The Bake Off moves to BBC1, but what’s so great about it?

Written by Naomi

The Great British Bake Off rises to BBC1. What makes it so tasty? It’s not everyday you awake to hear good news.

The Great British Bake Off rises to BBC1. What makes it so tasty? It’s not everyday you awake to hear good news. I’m not talking about England qualifying for the World Cup in Brazil – although obviously that is good news – I’m talking about The Great British Bake Off (T.G.B.B.O) being transferred to BBC 1 when it returns for it’s fifth series next year. The move follows its rise from 2.8 million viewers on its first airing in 2010, to 7.2 million watching last year’s final. The show has been supported by Charlotte Moore, the new BBC1 controller, since its commissioning in 2009. She has been quoted in The Guardian as saying, “It is absolutely right to bring the show to an even broader audience on BBC1…I can assure viewers I will continue to cherish it.

Delicately sandwiched

For those who have never watched the programme a quick explanation: each week contestants bake three challenges over a weekend. They are judged by professional bakers, Paul Hollywood and Mary Berry, on taste, presentation and technical elements. The accolade of star baker is awarded each week as well as a participant being eliminated. All this is delicately sandwiched, (see what I did there?) together with the cream and jam that are Mel Giedroyc and Sue Perkins. What makes this programme such a hit with the viewers? I know it is enjoyed by all ages with many companies having a GBBO sweepstake going on in their offices. So I asked a cross section of the public what their views were. The resounding message was that it’s the variety of people that appear on the programme that make it of interest to different age groups.

It reflects our patriotic society,” said a year 13 pupil from Kesteven and Grantham Girls’ School. Another added, “We just like food – and of course, Mary.

Standing out as a show stopper

As one of many reality shows it definitely stands out from the others… and I’m not even a baker anymore. I used to make elaborate ‘show stopper’ cakes for my children on their birthdays – I did them all from Thomas the Tank engine through to all the characters from Tots TV to fairy castles… until they discovered the Caterpillar cake at a friend’s party…Yes, thank you Marks and Spencer, you have a lot to answer for. (I will just pause while students of a certain age go misty eyed and mutter, “Ah, the Caterpillar cake, I loved it.”) Yet I still find myself setting aside an hour of ‘Do Not Disturb TV’ during the week, to catch Mel and Sue making dreadfully funny puns, and all the characters baking things I can only dream of making. Why? Well I believe it is because these contestants all have knowledge of baking and a desire to achieve and produce. I’m not saying contestants on programmes such as the X Factor aren’t talented but one does get the impression that they don’t necessarily come on the show to improve their talent. There seems to be another motive – or the TV Company want to show some car crash television to increase viewing figures. At least with T.G.B.B.O we watch people who have a love of baking, not celebrity status, and knowledge of what they are hoping to achieve.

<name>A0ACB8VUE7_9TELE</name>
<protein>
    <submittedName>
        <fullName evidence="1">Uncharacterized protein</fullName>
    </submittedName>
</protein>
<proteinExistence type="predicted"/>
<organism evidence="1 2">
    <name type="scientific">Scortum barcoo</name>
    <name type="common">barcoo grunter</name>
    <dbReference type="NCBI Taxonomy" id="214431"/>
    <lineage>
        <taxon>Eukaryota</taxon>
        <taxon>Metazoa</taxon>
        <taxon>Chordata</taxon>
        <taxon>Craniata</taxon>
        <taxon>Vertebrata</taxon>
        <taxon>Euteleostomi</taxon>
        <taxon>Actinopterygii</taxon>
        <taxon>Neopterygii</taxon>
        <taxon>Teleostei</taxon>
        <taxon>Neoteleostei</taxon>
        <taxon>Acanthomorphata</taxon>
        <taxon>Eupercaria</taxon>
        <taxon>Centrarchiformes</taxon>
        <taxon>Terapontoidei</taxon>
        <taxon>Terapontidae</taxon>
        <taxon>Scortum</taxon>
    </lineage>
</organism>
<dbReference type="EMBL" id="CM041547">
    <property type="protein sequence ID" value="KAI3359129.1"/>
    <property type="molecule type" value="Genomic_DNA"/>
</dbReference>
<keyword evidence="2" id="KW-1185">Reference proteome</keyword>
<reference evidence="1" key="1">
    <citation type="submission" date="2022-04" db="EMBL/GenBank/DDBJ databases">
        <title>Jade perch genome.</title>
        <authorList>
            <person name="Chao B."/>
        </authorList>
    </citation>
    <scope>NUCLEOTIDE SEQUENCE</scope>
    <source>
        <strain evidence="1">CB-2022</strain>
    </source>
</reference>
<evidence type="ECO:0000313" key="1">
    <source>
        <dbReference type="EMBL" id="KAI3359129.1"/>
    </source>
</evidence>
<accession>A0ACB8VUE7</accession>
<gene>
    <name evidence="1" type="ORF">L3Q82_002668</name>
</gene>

Hollywood does the BBC

There is no doubting that the presenters, Paul Hollywood and Mary Berry must take some credit for the popularity. Michelle, from East London told me, “I started watching it as my husband and daughter watched it. It is a great way to get the young interested in baking – and I’ve become hooked. I love learning about the different techniques – it has definitely increased my knowledge. I have all their books now and I think they give honest remarks which make for good television. I have to say Paul Hollywood is rather easy on the eye.”

It’s not just the contestants and judges that help with the programmes popularity. There is amusing banter between Mel and Sue and the way they are there to support the contestants. “Do you want me to slap you around the face?” Mel asked as she went into a mild panic. “Just a get a grip!” she has been heard to say. It’s rather like watching a large family each week go through emotional highs and lows with the added extra of some amazing creative results to feast our eyes upon. Oh and of course, we can enjoy the biscuits and cakes, the ganache icing and pastry without having to worry about the calories. That is unless of course we endeavour to try and replicate their challenges. That wont be happening in my house – there would be too many lows and tears and I’d have to slap myself around the face…followed by a trip to M&S for a caterpillar cake.